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A Stroke of Luck - Chapter 15 Ian Thorpe
Ian's memoir of his remarkable revovery from a massive Brain Haemorrhage is a must read for Stroke Survivors, their relatives and those who care for people whose lives have been derailed by stroke or brain injury, probably the most devastating of all health failures. In this book, free to read online or download in a printable version, somebody who has been through the process shares his experience. Honest, hilarious, often funny because as the author will tell you a sense of humour is the most important item in the survivors toolkit.
Copyright © 1997 - 2007, Ian R. Thorpe
Request to reproduce in whole or in part should be e-mailed to Greenteeth Multi Media Productions http://www.greenteeth.com/index


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CHAPTERS
Introduction
& author biog

1 - Why Not Me
2 - Hospital
3 - The Surge of Recovery
4 - Standing Around
5 - On The Move
6 - Rehabilitation
7 -In My Room
8 - Progress
9 - Home Leave
10 - All You Need Is Love
11 - Miracles Take Longer
12 - Superman
13 - All a Conn
14 - Steps
15 - Discharged
16 - The Woman Within
17 - No Surrender
18 - Going it Alone
19 - Last Chapter

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Chapter 17

No Surrender


Stretching out his hand to catch the stars he forgets the flowers at his feet

Jeremy Bentham

17.1 "....we had joy, we had fun...."

During that long months at home it was necessary to address the problem of filling time again

While weíre on the subject, letís share a secret about time. Time is elastic. The more you cram into it, the more it will stretch, do nothing and eventually you will wonder how your days had pased so quickly. At the time of my illness I had reached the stage at which contemporaries whose approach to career matters had been, shall we say, a little less cavalier than mine started to contemplate their decline into old age. After spending years in the same daily routine they would complain of how time had slipped away and all they things they had planned to do would now remain undone.

That is a load of (excuse me, I want to say bollocks in bold type. Its an English thing.) BOLLOCKS

Age is just a number. Most of us are sensible enough to know our limitations (for example I'm not contemplating entering any marathons in future) but if we feel passionately enough about something we will find a way to do it.We must always live in the hope that our dreams are reachable. In pursuing a seemingly unreachable goal like ours we (assuming you are reading this while trying to beat the after effects of a stroke - if you are just here out of interest this applies to whatever you want to do in your life) have to remember no matter how long it takes or how difficult the path we must never surrender to the tyranny of doubt.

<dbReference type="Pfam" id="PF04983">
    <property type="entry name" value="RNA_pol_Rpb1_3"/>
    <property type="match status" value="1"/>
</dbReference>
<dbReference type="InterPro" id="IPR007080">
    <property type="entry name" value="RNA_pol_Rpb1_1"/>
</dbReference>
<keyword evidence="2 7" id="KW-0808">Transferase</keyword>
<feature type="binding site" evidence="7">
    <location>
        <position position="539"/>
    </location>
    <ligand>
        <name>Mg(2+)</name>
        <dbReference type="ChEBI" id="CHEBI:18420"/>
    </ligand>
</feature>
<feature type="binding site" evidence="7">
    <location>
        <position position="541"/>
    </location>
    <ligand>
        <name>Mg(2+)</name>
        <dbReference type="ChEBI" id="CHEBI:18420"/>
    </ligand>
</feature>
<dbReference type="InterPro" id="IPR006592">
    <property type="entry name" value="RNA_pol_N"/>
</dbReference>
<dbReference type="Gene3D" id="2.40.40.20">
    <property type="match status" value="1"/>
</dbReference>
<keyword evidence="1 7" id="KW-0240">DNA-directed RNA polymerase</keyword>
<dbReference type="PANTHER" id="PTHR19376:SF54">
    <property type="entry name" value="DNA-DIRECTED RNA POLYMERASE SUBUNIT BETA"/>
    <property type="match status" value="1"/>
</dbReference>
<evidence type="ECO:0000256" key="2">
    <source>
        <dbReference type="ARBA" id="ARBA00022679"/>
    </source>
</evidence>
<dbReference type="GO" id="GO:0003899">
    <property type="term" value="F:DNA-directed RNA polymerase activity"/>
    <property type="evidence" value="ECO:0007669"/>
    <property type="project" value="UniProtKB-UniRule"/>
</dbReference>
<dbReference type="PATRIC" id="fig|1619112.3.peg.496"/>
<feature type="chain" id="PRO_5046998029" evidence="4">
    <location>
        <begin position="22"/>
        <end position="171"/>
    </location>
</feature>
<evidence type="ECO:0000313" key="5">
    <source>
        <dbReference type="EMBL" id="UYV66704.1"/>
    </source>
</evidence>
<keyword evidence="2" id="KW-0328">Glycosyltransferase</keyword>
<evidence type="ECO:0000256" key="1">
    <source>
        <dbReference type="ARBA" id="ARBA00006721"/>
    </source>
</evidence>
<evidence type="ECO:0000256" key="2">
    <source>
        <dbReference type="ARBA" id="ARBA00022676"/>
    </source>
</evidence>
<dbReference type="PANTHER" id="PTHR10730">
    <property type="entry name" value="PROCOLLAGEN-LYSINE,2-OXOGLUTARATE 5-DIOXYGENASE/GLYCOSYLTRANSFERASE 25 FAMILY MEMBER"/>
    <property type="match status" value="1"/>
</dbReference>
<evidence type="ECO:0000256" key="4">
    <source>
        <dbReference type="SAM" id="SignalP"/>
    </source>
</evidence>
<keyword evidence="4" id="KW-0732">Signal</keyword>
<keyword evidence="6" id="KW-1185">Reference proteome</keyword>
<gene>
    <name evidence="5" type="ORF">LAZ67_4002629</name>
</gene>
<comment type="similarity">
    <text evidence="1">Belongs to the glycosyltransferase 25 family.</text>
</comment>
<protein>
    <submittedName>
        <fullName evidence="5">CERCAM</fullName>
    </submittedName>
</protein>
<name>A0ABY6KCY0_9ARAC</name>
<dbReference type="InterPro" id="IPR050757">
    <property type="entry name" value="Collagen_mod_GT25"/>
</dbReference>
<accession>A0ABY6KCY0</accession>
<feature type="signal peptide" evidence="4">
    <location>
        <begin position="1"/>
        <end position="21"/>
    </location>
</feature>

To some people I may seem to have had a life and a half already, but it seems absolutely ages since I was twenty - one and yet it is a mystery how everything has been crammed in. There is one of the great truths of the Universe here I am sure. Fill time to overflowing, use it properly and it will reward you with a well lived life. It is worth repeating that after the onset of disability we may have to rethink our position and make a lot of adjustments but life can still be lived well.

Many people equate making the most of time to rushing around a lot, filling their diaries, always having someone to see next, somewhere they have to be. This kind of life can be as empty as that of a couch-potato life spent watching low budget TV game shows. It is important to leave space to be impulsive, to do things on a whim and to just BE.. Many people have lived for years in London and yet never explored some of the fascinating corners I found on evenings spent simply wandering around. Similarly few local people know of a beautiful little wood less than a mile from my Lancashire home. People have forgotten how to live with their senses. Just as a bassic meal taken at a leisurely pace is more enjoyable, life tastes better if it is savoured. What is this paragraph saying? Well, two things really I guess.